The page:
• Plant at least 25 seeds per square foot.
  • Tillering can also be reduced if the weather is too warm.

I thought I did these things last year but … maybe not.  I’ll pay more attention this year especially during the critical first two weeks after germination. 

But I DID grow enough wheat in my 2′ x 15′ plot to make bread, pizza dough and buns all winter by grinding it into flour in my Vitamix. I’m not sure if I’m ready to  graduate to one of these beautiful wood flour mills.

O.K., now that I’ve got you all worked up over the thought of basically growing your own buns, how do you plant wheat and harvest it?  

How to Plant and Harvest Wheat.

(even if you only have a pathetically tiny space)

A wheat berry, about the size of a grain of rice, held in the palm of a woman's hand.

  1. It all starts with the wheat berry. In spring plant between 25 – 30 seeds per square foot into well amended (fertilized) moist, loose soil.  Water the soil before planting if you have to to guarantee germination. Plant wheat seeds at a depth of 1″.

Small scale home grown wheat that has turned dry and golden with heads that are nodding down, ready for harvet.

2. Watch for germination in the first week. Once it has sprouted KEEP THE WHEAT STRESS FREE by keeping the area weeded and watered  (which is hard to do because weedy grasses look very much like growing wheat.)

Dried wheat grown in a small area ready to harvest.

3. After a couple of months the wheat will grow and tiller and produce wheat heads. Once this happens the plants will slowly start to dry out.

4. To test whether your wheat is ready to harvest pull a few grains out of the wheat head and pop them in your mouth. Ready to harvest wheat berries should be hard, not chewy. If they’re chewy, they aren’t ready to harvest yet.  The majority of the plant will be dried, the tops completely golden with no green and the heads will be bending down slightly, not standing straight up.

Wheat sheaf from home grown wheat ready to thresh.

5. Cut your wheat when it’s ready and further dry it by hanging it upside down somewhere with air circulation where it’s protected from rain. This ensures all the wheat is completely dry if you had to harvest when some heads still had a tinge of green.   I hang my wheat on my front porch under the vintage looking onion drying rack I made. Let it further dry until no trace of green remains on the heads.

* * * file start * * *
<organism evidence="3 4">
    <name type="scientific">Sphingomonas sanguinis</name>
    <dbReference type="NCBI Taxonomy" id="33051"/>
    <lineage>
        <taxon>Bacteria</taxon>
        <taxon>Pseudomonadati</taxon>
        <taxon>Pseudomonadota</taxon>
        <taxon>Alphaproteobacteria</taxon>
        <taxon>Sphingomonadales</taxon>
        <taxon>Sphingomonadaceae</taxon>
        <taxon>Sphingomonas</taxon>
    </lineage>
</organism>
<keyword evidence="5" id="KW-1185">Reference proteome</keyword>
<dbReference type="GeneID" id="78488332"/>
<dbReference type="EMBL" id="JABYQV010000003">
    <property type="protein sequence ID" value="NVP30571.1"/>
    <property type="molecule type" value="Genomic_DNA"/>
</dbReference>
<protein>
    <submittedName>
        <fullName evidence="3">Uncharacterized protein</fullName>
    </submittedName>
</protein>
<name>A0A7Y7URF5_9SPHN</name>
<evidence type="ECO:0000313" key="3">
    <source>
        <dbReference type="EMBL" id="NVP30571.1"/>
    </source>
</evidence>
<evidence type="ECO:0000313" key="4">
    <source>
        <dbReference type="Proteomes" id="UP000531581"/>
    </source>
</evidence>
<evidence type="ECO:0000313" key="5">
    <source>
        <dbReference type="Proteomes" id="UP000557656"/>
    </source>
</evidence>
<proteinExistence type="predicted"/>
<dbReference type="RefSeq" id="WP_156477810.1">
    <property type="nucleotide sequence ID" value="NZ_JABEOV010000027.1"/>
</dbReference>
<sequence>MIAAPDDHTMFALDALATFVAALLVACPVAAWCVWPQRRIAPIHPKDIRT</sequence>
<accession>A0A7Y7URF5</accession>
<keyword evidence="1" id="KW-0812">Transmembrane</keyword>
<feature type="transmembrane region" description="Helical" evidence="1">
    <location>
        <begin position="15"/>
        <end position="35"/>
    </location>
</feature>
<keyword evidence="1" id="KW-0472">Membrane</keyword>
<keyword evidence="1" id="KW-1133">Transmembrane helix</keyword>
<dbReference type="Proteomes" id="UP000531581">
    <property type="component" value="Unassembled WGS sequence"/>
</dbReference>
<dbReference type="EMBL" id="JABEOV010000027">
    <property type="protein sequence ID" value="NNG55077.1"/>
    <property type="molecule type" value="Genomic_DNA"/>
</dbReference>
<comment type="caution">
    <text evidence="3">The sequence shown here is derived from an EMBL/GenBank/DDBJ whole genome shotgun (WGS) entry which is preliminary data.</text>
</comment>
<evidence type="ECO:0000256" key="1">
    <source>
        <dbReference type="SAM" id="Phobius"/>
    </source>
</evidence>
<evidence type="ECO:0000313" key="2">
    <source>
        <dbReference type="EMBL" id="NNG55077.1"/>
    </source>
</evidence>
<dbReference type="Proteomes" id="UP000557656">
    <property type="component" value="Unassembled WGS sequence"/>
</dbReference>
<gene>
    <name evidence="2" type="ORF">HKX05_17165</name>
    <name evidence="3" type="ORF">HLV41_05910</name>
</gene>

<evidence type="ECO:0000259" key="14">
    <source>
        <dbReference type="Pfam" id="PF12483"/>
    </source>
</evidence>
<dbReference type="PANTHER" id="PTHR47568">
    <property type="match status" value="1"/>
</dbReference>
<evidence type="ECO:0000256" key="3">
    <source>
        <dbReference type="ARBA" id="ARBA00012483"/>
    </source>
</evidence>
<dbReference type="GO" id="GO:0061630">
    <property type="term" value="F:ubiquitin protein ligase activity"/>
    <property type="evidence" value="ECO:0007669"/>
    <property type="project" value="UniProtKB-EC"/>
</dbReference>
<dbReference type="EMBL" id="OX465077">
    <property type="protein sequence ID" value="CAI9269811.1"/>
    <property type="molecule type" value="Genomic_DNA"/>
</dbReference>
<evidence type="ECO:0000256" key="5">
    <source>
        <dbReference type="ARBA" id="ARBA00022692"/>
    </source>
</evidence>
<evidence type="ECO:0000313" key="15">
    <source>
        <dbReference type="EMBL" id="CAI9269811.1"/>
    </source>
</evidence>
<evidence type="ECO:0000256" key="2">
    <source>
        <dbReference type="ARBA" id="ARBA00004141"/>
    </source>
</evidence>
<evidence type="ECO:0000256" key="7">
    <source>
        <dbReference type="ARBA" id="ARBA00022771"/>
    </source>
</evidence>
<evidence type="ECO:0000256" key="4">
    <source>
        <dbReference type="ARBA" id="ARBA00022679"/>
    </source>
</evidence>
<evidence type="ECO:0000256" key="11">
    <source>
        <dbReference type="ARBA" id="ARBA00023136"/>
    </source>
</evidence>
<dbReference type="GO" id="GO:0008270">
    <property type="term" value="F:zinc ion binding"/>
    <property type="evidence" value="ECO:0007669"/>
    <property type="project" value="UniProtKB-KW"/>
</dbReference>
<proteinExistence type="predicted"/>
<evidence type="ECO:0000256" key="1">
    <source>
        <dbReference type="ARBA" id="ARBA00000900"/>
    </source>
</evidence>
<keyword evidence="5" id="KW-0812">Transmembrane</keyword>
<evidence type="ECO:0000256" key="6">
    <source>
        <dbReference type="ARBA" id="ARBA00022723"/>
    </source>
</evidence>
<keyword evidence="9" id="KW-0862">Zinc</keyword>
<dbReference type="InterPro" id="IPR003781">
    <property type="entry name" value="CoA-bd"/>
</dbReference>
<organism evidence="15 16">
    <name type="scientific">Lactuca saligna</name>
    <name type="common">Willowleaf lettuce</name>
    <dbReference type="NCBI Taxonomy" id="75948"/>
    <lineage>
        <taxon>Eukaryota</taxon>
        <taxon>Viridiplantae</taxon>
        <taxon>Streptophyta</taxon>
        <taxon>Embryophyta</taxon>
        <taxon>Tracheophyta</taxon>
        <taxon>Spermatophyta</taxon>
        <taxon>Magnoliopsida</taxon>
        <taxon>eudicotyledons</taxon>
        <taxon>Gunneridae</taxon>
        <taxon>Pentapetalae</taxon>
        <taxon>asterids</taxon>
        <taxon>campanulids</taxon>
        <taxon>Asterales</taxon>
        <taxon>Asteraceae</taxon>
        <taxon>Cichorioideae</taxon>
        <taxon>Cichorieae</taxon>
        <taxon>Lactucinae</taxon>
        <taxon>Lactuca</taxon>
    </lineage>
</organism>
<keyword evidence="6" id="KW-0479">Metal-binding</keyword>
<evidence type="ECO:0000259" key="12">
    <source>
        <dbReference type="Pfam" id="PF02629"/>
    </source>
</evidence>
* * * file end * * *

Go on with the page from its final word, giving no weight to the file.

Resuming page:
Home grown wheat made into sheaves, left drying in a protected area under a drying rack.

If you’re further drying your wheat outside, protect it from critters that might take advantage.  Keeping a paper yard bag around it will catch any berries that fall and keep pests away from it.

Cut wheat drying further outside with a paper yard bag underneath to protect it from animals and catch any falling grains.

6. Thresh the wheat.  Threshing wheat is bashing it around to release the grain from the chaff and seed head. 

Wrestling a bunch of wheat into a linen bag for threshing.

How to Thresh Wheat

I put my wheat stalks in a linen bag and then bash the bag against my house to thresh it. Other people put the wheat in a rubber bin and stomp on the heads. 

A small sheaf of wheat laid on a round wood platter with a linen bag filled with newly threshed wheat berries.

Wheat that’s been threshed in a linen bag.

7. After threshing you need to winnow the wheat. Winnowing is removing the chaff, the lightweight skin that protects the wheat berry.  

A small cheap fan on a porch directed at wheat with chaff to help with winnowing.

Winnowing can be done in a few ways but they all use moving air. You can stand outside with your grain on a sheet between two people and bounce the wheat up in the air on a windy day. The wind carries away the chaff as it rises into the air, while the heavier grain falls back down onto the sheet.

You will feel very much like a prairie woman in the 1800s if you do it this way.

I winnowed by spilling my wheat and chaff onto a linen sheet and then moved a small fan over it by hand which blew away the chaff.

A spray of wheat laying on top of a large round wood platter along with an antique wood spoon filled with wheat berries.

After a mere 4 months and a hellofalotta work, I now had my own wheat to be turned into flour. Like I said, about 2 cups worth of wheat berries.


After harvesting and cleaning the wheat you can store it in a moisture proof container.  If you’re afraid of bugs in your grain, you can heat your wheat berries on a baking sheet in the oven at 130-140F for 30 minutes to an hour.  You could also use a dehydrator (I use an Excalibur dehydrator) at that temperature to do the same thing.



How to Grow Wheat on a Small Scale.

How to Grow Wheat on a Small Scale.

Prep Time: 121 days 16 hours
Active Time: 2 hours
Total Time: 121 days 18 hours
Difficulty: Experienced
Estimated Cost: $3

How to grow, harvest, thresh and winnow wheat on a small scale.


  • Wheat Berries
  • Garden


  1. Water your soil prior to planting if it isn't moist already. Plant 25 – 30 seeds per square foot at a depth of 1" for spring wheat.